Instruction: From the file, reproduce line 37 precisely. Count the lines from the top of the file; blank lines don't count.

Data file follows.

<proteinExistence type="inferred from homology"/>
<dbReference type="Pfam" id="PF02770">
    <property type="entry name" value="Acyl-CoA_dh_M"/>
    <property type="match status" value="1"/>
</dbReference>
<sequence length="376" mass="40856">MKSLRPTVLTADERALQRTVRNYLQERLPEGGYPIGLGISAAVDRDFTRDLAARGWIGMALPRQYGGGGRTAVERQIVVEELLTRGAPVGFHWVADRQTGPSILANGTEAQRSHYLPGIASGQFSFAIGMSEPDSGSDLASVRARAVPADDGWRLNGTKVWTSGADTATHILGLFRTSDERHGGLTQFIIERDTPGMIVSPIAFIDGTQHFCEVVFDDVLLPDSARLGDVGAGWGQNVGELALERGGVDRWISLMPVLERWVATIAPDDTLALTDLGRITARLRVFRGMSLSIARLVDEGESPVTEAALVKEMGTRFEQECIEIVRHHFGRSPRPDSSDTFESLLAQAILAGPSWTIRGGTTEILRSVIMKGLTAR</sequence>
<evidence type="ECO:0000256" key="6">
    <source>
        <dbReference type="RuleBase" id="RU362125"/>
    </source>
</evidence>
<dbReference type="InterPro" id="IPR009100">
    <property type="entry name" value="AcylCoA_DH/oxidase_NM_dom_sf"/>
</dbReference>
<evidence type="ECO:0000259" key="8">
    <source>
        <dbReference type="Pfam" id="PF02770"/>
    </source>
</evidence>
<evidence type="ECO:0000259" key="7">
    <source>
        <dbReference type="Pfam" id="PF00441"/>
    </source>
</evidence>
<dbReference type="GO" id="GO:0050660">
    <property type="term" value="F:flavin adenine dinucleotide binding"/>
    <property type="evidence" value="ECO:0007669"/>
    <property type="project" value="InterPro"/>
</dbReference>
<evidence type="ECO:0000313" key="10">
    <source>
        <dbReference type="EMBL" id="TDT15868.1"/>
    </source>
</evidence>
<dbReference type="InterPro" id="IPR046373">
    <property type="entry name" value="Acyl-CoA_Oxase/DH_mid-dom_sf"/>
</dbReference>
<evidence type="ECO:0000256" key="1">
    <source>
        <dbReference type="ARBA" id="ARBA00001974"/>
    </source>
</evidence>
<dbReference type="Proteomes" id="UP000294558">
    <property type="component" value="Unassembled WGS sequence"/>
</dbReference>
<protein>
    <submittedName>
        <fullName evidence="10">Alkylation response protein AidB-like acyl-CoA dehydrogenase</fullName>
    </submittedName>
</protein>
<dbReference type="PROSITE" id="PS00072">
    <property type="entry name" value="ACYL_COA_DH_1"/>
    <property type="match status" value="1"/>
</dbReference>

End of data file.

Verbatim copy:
</dbReference>